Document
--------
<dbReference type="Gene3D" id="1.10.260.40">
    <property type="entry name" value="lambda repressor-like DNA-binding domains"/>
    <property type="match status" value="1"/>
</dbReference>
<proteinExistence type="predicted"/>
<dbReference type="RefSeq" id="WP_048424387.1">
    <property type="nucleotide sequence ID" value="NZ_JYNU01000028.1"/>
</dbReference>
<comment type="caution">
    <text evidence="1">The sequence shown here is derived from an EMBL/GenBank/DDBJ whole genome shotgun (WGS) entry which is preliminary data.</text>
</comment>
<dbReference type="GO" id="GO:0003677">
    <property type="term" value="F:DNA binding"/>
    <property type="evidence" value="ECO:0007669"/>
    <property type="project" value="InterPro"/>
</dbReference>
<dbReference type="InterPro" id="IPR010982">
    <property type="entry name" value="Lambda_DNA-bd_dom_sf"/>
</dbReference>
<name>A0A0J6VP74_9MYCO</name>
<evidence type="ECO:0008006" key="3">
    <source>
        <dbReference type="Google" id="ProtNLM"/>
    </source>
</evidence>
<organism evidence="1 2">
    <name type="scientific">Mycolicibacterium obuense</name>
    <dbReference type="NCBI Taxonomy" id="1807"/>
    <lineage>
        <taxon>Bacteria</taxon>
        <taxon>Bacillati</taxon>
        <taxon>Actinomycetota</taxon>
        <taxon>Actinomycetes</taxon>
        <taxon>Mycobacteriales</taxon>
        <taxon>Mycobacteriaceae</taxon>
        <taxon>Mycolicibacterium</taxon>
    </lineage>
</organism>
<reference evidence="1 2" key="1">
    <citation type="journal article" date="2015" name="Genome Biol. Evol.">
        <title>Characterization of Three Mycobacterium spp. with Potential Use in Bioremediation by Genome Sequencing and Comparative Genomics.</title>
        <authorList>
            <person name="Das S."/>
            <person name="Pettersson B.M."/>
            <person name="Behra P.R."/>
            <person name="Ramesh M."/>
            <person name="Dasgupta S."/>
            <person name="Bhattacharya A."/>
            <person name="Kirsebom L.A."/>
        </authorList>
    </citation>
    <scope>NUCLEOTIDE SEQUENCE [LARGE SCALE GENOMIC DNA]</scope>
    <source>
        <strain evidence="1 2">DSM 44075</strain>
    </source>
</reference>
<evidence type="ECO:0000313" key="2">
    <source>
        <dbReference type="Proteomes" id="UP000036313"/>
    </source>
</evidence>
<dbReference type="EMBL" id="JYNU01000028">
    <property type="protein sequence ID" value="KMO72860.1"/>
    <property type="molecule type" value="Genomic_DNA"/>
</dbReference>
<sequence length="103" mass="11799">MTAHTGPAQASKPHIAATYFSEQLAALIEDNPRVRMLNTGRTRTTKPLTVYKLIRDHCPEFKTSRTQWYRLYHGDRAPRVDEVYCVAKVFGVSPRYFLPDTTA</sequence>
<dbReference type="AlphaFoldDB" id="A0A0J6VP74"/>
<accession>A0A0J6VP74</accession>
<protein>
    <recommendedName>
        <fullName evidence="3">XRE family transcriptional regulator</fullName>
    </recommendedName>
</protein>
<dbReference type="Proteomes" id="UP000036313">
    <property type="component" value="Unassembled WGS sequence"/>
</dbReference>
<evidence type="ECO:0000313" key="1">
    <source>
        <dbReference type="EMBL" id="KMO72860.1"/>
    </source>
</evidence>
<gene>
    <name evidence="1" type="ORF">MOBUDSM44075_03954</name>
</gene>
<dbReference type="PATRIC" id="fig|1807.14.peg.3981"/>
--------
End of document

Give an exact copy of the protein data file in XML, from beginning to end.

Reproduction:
<dbReference type="Gene3D" id="1.10.260.40">
    <property type="entry name" value="lambda repressor-like DNA-binding domains"/>
    <property type="match status" value="1"/>
</dbReference>
<proteinExistence type="predicted"/>
<dbReference type="RefSeq" id="WP_048424387.1">
    <property type="nucleotide sequence ID" value="NZ_JYNU01000028.1"/>
</dbReference>
<comment type="caution">
    <text evidence="1">The sequence shown here is derived from an EMBL/GenBank/DDBJ whole genome shotgun (WGS) entry which is preliminary data.</text>
</comment>
<dbReference type="GO" id="GO:0003677">
    <property type="term" value="F:DNA binding"/>
    <property type="evidence" value="ECO:0007669"/>
    <property type="project" value="InterPro"/>
</dbReference>
<dbReference type="InterPro" id="IPR010982">
    <property type="entry name" value="Lambda_DNA-bd_dom_sf"/>
</dbReference>
<name>A0A0J6VP74_9MYCO</name>
<evidence type="ECO:0008006" key="3">
    <source>
        <dbReference type="Google" id="ProtNLM"/>
    </source>
</evidence>
<organism evidence="1 2">
    <name type="scientific">Mycolicibacterium obuense</name>
    <dbReference type="NCBI Taxonomy" id="1807"/>
    <lineage>
        <taxon>Bacteria</taxon>
        <taxon>Bacillati</taxon>
        <taxon>Actinomycetota</taxon>
        <taxon>Actinomycetes</taxon>
        <taxon>Mycobacteriales</taxon>
        <taxon>Mycobacteriaceae</taxon>
        <taxon>Mycolicibacterium</taxon>
    </lineage>
</organism>
<reference evidence="1 2" key="1">
    <citation type="journal article" date="2015" name="Genome Biol. Evol.">
        <title>Characterization of Three Mycobacterium spp. with Potential Use in Bioremediation by Genome Sequencing and Comparative Genomics.</title>
        <authorList>
            <person name="Das S."/>
            <person name="Pettersson B.M."/>
            <person name="Behra P.R."/>
            <person name="Ramesh M."/>
            <person name="Dasgupta S."/>
            <person name="Bhattacharya A."/>
            <person name="Kirsebom L.A."/>
        </authorList>
    </citation>
    <scope>NUCLEOTIDE SEQUENCE [LARGE SCALE GENOMIC DNA]</scope>
    <source>
        <strain evidence="1 2">DSM 44075</strain>
    </source>
</reference>
<evidence type="ECO:0000313" key="2">
    <source>
        <dbReference type="Proteomes" id="UP000036313"/>
    </source>
</evidence>
<dbReference type="EMBL" id="JYNU01000028">
    <property type="protein sequence ID" value="KMO72860.1"/>
    <property type="molecule type" value="Genomic_DNA"/>
</dbReference>
<sequence length="103" mass="11799">MTAHTGPAQASKPHIAATYFSEQLAALIEDNPRVRMLNTGRTRTTKPLTVYKLIRDHCPEFKTSRTQWYRLYHGDRAPRVDEVYCVAKVFGVSPRYFLPDTTA</sequence>
<dbReference type="AlphaFoldDB" id="A0A0J6VP74"/>
<accession>A0A0J6VP74</accession>
<protein>
    <recommendedName>
        <fullName evidence="3">XRE family transcriptional regulator</fullName>
    </recommendedName>
</protein>
<dbReference type="Proteomes" id="UP000036313">
    <property type="component" value="Unassembled WGS sequence"/>
</dbReference>
<evidence type="ECO:0000313" key="1">
    <source>
        <dbReference type="EMBL" id="KMO72860.1"/>
    </source>
</evidence>
<gene>
    <name evidence="1" type="ORF">MOBUDSM44075_03954</name>
</gene>
<dbReference type="PATRIC" id="fig|1807.14.peg.3981"/>